Marketers love to pigeonhole us into neat little groups: soccer moms and NASCAR dads, Generation X and Y. The DINKs (Double Income No Kids) and the KIPPERS (Kids In Parents’ Pockets Eroding Retirement Savings). And of course the baby boomers. Now get ready to meet the Sandwich Generation.
You probably haven’t heard much about them. They are smaller in number than the boomers, less malleable from a marketing perspective than young people. They no longer have the discretionary income to spend on image-conscious products associated with big-budget marketing, and their votes probably won’t reshape the political map anytime soon.
If you’re wondering “Who are these people?” it’s probably because these people are you: The Sandwich Generation is adults, likely over 40, who simultaneously raise children and care for aging parents. And they are getting squeezed.
Fidelity Investments covered the issues facing this group in detail in a recent Fidelity Viewpoints piece:
Why are so many of us feeling financially sandwiched? On one hand, people are living longer, having children later, and continuing to support adult children (“boomerang kids”) who find it too expensive to live on their own. On the other hand, several years of rough economic/financial market conditions have dented the home and investment values of today’s elderly, to the point where they’re having trouble making ends meet in retirement.
The problems facing the Sandwich Generation are likely to create discussion around how to assign political blame, one way or another. Their kids in many cases borrowed heavily for college, only to enter the workforce during an extremely weak, slow recovery. Meanwhile, their older parents face a mix of concerns, both financial and health-oriented. If the direct cost of aging is not born, certainly the effort and expense of caring for sometimes-distant parents is undeniable.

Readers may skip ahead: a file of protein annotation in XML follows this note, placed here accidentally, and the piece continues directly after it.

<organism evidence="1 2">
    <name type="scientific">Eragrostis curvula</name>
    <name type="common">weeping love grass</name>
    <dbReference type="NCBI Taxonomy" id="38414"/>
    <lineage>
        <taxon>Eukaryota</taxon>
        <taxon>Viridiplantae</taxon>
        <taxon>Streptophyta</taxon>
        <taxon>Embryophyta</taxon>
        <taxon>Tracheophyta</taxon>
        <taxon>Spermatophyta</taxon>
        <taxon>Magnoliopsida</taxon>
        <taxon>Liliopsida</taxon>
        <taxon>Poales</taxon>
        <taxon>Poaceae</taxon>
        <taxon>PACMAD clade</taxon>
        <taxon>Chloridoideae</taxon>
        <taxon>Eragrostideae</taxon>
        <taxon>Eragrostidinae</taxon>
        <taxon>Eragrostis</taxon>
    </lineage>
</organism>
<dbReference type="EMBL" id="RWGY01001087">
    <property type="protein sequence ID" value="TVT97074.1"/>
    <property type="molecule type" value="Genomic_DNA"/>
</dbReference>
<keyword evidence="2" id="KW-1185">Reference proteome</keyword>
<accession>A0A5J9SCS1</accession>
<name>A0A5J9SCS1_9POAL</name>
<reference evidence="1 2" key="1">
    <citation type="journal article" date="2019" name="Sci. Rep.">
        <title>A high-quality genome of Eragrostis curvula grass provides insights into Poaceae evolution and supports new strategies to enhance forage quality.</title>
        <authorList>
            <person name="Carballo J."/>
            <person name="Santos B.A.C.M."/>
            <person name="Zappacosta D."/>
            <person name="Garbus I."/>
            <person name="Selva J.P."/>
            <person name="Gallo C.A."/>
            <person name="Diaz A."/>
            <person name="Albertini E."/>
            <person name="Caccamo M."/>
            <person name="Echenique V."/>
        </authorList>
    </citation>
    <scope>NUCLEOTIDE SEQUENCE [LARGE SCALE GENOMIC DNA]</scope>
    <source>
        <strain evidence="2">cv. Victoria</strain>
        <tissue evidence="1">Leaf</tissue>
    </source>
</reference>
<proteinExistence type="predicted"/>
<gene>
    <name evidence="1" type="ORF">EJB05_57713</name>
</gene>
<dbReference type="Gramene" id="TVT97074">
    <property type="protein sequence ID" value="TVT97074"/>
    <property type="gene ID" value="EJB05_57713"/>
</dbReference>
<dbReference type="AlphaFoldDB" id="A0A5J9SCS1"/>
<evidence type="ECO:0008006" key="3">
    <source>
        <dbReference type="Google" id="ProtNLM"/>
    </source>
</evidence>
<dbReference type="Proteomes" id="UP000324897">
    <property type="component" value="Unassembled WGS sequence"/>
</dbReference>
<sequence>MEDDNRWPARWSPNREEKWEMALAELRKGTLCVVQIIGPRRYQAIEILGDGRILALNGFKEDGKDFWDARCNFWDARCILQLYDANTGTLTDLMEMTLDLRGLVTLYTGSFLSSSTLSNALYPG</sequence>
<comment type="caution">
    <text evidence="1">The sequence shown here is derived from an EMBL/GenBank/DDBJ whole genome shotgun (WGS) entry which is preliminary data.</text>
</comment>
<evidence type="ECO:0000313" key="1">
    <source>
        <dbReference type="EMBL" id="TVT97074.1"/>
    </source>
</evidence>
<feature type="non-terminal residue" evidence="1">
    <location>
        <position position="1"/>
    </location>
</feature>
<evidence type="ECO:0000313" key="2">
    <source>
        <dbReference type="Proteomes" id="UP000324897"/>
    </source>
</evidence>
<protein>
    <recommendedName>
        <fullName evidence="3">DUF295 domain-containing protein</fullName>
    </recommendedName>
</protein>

These financial tremors are being registered amid an extremely touchy investment environment. We’ve been here before, of course. But for much of the Sandwich Generation, the 1970s malaise is more a faded page of economic history than a specific experience upon which they can draw for perspective.
Where should these folks turn? Cliches such as “work smarter not harder” are not much help. But we would strongly argue that, at least in terms of the investment environment, the tools to reduce anxiety are right at hand.
For the middle-age children of the Greatest Generation, nothing matters more than lowering risk. Overcoming even one mind-bending asset crash (never mind two or three) is simply not mathematically possible, and they know it.
There are no guarantees in life, not even that such crashes will happen soon or at all. The bottom line for savers is that investing is a matter of securing a steady return while avoiding horrific mistakes that can set back your retirement for years.
The answers, thankfully, are very simple. You can learn the right way to invest in a weekend, even an afternoon, strategies that have been tested and shown to work. A well-designed asset allocation plan, rigorously executed at the lowest possible cost, is the way out for those of us being squeezed.